This post passed through my Facebook memories and it helped me to synthesize some of what’s going on. Maybe it will help you, too.
This activity has circulated for a while in parenting and teaching circles in the hope of teaching children to understand the power of words.
In case you can’t read the text on the photo: You give kids shaving cream or toothpaste or something similar and ask them to squeeze it all out; they delight in this. Then you ask them to put it back in the container. Obviously, this is fruitless. The moral of the story is: things you say can’t be taken back. Once they’re out, they’re out.
I saw this and I thought … this is part of why so many white people dig in their heels about racism.*
Acknowledging we are wrong brings to mind years (decades?) of tubes of toothpaste and cans of shaving cream in our wake. All the damage, all the hurts that we were/are (potentially inadvertently) responsible for. We see all of that, collectively in one messy pile, and we feel like a horrible human being.
Nobody likes to feel like a horrible human being, so we don’t acknowledge that messy pile, and we continue to hurt those around us in order to protect ourselves.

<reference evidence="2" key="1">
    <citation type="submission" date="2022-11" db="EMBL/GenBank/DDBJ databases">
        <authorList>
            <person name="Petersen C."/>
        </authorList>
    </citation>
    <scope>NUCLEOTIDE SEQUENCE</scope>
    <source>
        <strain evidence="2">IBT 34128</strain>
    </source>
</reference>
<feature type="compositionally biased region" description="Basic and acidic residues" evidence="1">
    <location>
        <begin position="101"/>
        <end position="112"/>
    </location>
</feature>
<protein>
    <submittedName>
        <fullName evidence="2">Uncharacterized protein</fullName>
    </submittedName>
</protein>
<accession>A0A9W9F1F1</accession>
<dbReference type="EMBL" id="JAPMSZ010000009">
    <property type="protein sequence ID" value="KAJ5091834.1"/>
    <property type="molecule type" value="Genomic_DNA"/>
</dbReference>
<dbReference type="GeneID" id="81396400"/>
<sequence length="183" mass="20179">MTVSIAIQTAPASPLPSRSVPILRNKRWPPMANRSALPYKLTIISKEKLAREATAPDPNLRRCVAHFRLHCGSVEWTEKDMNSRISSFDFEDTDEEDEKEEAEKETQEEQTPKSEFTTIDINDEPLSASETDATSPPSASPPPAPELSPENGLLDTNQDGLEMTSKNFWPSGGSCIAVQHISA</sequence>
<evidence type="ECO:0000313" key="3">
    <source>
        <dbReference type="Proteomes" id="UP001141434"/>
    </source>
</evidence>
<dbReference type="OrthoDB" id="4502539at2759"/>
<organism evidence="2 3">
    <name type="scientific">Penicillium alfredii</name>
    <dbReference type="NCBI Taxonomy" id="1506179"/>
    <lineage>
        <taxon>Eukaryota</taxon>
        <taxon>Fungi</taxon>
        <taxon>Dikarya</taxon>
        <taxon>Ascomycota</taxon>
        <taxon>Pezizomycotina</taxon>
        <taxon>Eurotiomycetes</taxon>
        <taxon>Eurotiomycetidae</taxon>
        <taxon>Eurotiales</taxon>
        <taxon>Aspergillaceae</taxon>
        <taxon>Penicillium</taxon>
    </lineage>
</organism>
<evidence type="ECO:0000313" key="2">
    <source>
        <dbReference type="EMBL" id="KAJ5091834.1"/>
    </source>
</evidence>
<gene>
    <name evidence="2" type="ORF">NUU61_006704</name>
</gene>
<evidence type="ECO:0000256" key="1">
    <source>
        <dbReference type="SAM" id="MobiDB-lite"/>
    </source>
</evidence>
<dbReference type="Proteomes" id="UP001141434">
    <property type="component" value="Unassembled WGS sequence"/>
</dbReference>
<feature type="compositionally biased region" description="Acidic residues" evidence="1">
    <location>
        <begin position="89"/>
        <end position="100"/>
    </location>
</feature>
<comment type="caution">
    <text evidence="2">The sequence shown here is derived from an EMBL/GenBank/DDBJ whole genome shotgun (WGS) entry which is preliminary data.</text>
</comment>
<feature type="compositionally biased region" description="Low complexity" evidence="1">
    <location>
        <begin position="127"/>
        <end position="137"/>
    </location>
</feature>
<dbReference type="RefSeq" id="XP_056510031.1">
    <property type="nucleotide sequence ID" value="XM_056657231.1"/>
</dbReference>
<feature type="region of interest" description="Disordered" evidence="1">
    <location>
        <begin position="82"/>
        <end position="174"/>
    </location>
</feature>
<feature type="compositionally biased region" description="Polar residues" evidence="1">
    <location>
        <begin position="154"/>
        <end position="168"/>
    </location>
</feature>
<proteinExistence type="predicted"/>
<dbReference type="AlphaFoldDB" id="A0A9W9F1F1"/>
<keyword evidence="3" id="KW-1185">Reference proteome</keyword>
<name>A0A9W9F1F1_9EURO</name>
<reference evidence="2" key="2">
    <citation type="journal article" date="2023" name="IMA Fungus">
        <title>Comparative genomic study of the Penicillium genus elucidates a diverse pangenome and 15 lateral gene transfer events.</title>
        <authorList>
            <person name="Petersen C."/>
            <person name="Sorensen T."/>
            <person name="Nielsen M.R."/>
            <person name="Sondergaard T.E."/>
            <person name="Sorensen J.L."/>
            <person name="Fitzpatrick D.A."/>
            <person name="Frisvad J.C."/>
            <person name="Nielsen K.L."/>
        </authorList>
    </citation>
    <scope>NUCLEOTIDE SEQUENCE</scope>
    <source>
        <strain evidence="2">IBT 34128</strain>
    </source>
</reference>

To paraphrase Maya Angelou: when you know better, do better.
That messy pile of jokes and slurs and negative assumptions and offhand comments and staying silent? You own that, regardless of where and when you pivot. You own that whether you acknowledge owning it or not. Those around you know you own it, whether you acknowledge it or not.
You can say, “I didn’t know. And I feel stupid and ashamed for not knowing. Now I know. Now I will do better.”
Also know that even in the process of doing better, you’ll still mess up. Because we all mess up, because we’re human. Anyone who tells you that they’ve never spoken or acted in a way that was demeaning to a minority either lacks self awareness or is lying (or both). And also because this stuff is baked in to our culture. Fish not knowing what water is and all that.
When someone tells you their story, listen. To the best of your ability, put aside your own self-defense and listen. If you don’t believe them, if you’re trying to rationalize the other side, pause for a moment and ask yourself: what if what they are saying is true? What about that possibility makes it so uncomfortable that you’re trying to poke holes in it?
We can rant about the system. (And agreed — the system desperately needs an overhaul.) But… we ARE the system. Know better. Do better.
As an addendum to that: support people who are trying to change. Support people who are doing better because they learning. Too often, someone who had a different way of looking at things 5 or 20 or 50 years ago is vilified for flip flopping or for “well, you used to ___.” Maybe they didn’t know then, but they know now. They were part of the problem, realized it, and want to be part of the solution. Let them become part of the solution!
*Applicable to any power differential.